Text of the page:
In my mind, Satoru makes all the right moves. He ends up going to his mother’s old reporter friend Sawada (who I admit, I thought might be a suspect), and tries to get as much information and support as he can. He ends up trusting Airi, despite it probably being a bad idea, and he does end up getting caught because of it.

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But here’s the thing, not trusting Airi, after all that she’s done, feels like the wrong thing to do. Satoru is a heroic character, because he believes in his friends, and because he’s willing to do the impractical thing for them. There’s an undeniable fact that Airi needed Satoru to believe in her, as much as he needed her. Her whole backstory regarding her father is proof of the fact that Airi sticking by Satoru is exceedingly important to her.

Its those feelings of her’s and her drive to not lose another person she cares about, that is used against both her and Satoru. Satoru is caught by the police, in handcuffs with his future looking pretty bleak, but as this whole thing goes down… Satoru comes face to face with the killer himself. That’s a nice moment to end the episode on, since its a rather powerful moment.

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But its also a great cliffhanger because again, the audience is left with no idea about where the future of the story itself lies. Okay, so Satoru knows who the killer is, sees him, even has some hints about the fact that the man is a council member and wields great power. At this point, I’ll wager that the killer’s identity is pretty close to being understood.

Okay, but where does the story go from here? Does Satoru go back to the past armed with that knowledge? Can he even? Its unclear whether Satoru can even activate his revival power again. Could the story just be stuck in the present now, with various flashes to the past? All of these possibilities, and none of them entirely bad. And of course, there’s the question of who the killer is, what his motivations are, and whether he has similar powers to Satoru or not.

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In many ways, the end of the episode seems to signal another turning point, which just insane considering this series seems to do that on a near weekly basis. Wherever the story goes on from here, you can bet good money that its going somewhere that isn’t entirely expected and is going to be pretty remarkable and at the very least very entertaining.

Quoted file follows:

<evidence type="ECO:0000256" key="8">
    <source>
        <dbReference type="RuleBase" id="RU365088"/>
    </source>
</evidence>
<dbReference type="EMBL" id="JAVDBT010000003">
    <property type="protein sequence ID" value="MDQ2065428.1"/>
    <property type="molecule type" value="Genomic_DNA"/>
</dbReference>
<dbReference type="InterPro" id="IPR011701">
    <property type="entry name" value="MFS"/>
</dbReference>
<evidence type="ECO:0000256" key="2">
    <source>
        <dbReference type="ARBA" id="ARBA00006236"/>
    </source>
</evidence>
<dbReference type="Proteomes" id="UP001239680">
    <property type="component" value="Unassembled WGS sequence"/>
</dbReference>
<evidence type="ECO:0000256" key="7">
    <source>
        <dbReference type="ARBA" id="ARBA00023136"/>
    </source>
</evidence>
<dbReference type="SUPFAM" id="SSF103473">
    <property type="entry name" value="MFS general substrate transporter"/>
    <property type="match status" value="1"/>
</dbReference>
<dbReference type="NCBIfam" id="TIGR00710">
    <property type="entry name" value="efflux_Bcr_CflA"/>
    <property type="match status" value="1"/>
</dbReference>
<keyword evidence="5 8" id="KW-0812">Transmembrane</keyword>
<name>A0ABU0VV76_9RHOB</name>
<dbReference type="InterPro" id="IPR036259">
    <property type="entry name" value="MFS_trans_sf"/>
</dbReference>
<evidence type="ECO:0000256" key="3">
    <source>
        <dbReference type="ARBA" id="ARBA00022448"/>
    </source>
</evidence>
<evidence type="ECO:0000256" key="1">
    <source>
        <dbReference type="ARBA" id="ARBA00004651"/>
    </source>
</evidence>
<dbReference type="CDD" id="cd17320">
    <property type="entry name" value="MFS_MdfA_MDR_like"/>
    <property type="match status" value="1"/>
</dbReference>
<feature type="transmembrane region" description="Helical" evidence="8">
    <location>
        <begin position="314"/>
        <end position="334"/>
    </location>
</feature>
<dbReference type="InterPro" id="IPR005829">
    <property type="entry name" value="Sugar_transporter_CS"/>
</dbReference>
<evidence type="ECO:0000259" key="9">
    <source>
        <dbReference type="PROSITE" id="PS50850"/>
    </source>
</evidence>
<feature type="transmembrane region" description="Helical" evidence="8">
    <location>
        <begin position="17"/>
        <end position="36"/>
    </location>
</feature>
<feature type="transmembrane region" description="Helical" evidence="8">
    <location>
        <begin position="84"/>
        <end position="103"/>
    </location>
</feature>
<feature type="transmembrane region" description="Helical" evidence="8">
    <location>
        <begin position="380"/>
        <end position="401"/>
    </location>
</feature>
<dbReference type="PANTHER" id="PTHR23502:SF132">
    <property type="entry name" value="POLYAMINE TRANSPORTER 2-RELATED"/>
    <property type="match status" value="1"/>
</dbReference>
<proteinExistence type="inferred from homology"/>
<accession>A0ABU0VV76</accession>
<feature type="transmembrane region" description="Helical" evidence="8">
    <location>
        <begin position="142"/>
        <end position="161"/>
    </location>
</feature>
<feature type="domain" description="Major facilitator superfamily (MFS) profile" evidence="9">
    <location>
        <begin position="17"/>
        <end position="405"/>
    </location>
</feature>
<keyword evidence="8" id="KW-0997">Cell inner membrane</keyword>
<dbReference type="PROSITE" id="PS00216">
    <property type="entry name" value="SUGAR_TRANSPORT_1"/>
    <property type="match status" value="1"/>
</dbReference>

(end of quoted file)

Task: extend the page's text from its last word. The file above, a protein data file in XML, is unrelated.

The final thing I’d like to comment, just as a kind of side note, is the very idea of Satoru as a aspiring mangaka. Why is Satoru a Mangaka? I feel like that little detail is actually pretty important, because I’ll be quite honest, Satoru doesn’t seem like the mangaka type. What I mean by that is that the whole idea of him being a creative individual, trying to make a mystery manga, seems kind of out of whack with the rest of his character. Yet, its undeniably a part of who he is, and we see a piece that, in his conversation with Airi.

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Is Satoru’s career path a sort of self-insert by Sanabe-sensei? I mean, we get that whole parallel, grim reaper story idea (which incidentally, is what the episode is named after), but it can also be interpreted as Satoru blaming himself for all that’s happened thus far. I’m not entirely sure what purpose the mangaka angle serves, but I do know that I’m quite intrigued by it.

Which is kind of part of the general nature of things when it comes to this show. There’s a lot to be intrigued by, and a lot of mysteries and questions to be solved and answered. And as always, I can’t wait to see more. The fact that the series continues its no preview rule, just makes everything all the more exciting, and the wait more unbearable.

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The Owner, webmaster, designer, coder and writer for the site. Anime Evo is Setsuken’s (Hassan's) proclamation of love for Anime, which he can’t seem to get enough of. He’s a 26 year old male, and current resides in the USA . A writer for a number of years Hassan is also a 3D Artist, a Game Designer, a Web Designer and a Huge Anime Obsessed Enthusiast.